(The Hill) "Me, you, roger, we will continue to illuminate until the target is totally obscured, over."

(Me) "Roger, out."

I have to tell you: unless you've seen it, the white phosphorus clouds under the hard light of the flares are like nothing else extant. They may possibly be one of the most unearthly and beautiful things created by man. The billows of perfectly white smoke bubble, roil and twist under the light, and are, in turn, lit from within by a million tiny stars of burning phosphorus.

Anyway, for his wit and good humor, I bought that observer his every round at the NCO Club the following evening.

I'd almost forgotten that story. Glad I got to tell it to you. G'night, y'all.

*METL: Mission Essential Task List - the stuff the Army and your higher believes you gotta know and do right to win in battle.

**Whiskey Papa: phonetic spelling of the letters "WP"

***"in effect": When you are moving the fall of the mortar or artillery round so as to hit your target - usually done with one gun - you are "adjusting". When you get on target you fire the entire battery, section, platoon, or battalion in order to spoil your arget's entire day. This is called "fire for effect" or just "in effect".


rangeragainstwar said...


This brings back memories -- in 1970, in RVN, we were shooting 4.2" mortar HE rounds that were made in 1943. A lot of these we simply blew in place, since they were bleeding.

Ael said...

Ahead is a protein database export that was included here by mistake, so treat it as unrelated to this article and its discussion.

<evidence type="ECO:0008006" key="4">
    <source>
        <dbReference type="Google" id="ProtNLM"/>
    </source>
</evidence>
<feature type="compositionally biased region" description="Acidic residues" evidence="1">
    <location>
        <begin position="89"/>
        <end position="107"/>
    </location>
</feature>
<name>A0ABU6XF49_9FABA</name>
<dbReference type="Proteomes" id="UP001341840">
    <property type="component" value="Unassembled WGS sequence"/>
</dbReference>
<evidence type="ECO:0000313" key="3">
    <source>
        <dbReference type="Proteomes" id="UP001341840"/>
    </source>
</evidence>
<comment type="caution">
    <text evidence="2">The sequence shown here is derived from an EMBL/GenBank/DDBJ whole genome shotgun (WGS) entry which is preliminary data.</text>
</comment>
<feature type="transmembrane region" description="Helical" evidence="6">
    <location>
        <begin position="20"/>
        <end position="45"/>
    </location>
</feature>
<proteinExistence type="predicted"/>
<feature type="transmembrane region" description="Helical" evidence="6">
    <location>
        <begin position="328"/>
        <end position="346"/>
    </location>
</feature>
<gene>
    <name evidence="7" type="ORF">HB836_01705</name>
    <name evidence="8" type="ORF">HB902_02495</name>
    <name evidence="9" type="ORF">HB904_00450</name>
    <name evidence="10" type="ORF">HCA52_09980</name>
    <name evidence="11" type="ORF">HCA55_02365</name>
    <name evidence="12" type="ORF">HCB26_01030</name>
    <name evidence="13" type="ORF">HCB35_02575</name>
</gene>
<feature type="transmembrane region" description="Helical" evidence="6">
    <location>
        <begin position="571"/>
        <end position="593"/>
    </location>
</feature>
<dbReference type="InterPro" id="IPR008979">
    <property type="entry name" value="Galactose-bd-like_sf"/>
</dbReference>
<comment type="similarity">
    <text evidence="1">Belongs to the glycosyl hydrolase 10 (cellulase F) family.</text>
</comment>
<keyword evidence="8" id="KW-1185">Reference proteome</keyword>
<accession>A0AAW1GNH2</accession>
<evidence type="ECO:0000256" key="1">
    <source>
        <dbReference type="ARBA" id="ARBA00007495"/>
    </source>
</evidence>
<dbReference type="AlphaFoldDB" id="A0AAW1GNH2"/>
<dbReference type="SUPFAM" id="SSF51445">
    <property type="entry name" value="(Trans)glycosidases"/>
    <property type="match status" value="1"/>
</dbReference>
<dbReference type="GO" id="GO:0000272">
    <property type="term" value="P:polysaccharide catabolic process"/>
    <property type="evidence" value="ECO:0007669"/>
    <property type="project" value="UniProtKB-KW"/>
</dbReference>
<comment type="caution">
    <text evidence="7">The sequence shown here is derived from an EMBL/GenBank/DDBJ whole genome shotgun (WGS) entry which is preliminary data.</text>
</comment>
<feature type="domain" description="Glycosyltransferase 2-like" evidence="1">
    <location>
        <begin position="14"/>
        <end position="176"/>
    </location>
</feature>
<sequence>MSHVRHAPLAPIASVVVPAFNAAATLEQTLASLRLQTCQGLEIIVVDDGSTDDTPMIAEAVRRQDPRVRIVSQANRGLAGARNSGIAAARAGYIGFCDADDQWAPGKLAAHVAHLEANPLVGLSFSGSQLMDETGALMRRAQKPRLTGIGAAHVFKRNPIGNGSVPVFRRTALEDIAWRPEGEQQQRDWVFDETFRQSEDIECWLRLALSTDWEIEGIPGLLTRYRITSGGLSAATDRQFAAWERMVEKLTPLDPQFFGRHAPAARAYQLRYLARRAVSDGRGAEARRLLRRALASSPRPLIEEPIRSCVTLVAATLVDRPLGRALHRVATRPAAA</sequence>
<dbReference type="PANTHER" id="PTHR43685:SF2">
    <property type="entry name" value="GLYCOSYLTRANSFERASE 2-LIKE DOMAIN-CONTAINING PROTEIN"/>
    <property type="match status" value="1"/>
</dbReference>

It is always strange to me, that the americans send NCOs up front as observers and keep their commanders back near the guns.

mike said...

ael -

Not sure where you got your info. Back in the day, all arty and air FOs I served with were generally 1st or 2nd lieutenants - or in the case of Naval Gunfire then they were ensigns or JGs. Although there were some enlisted observers for the 81-mm mortars as Chief noted.

And I do understand that the Air Force used enlisted as FOs in Iraq and Afghanistan. Those zoomie pilots did not want to miss out on their flight pay.

FDChief said...

Jim: Yeah, the Army never loses anything - until it's time to pay you, get you your mail, or stamp your VA benefit package...

Ael, mike: FO's can be officers, but most Arty FO's are sergeants with EMs as RTOs. Our FA officers are ususally either 1) with the maneuver HQ element (FSOs/FSEs) where they clear fires and help the maneuver commander plan fire support, or 2) as Ael says, with the FA batteries/battalions.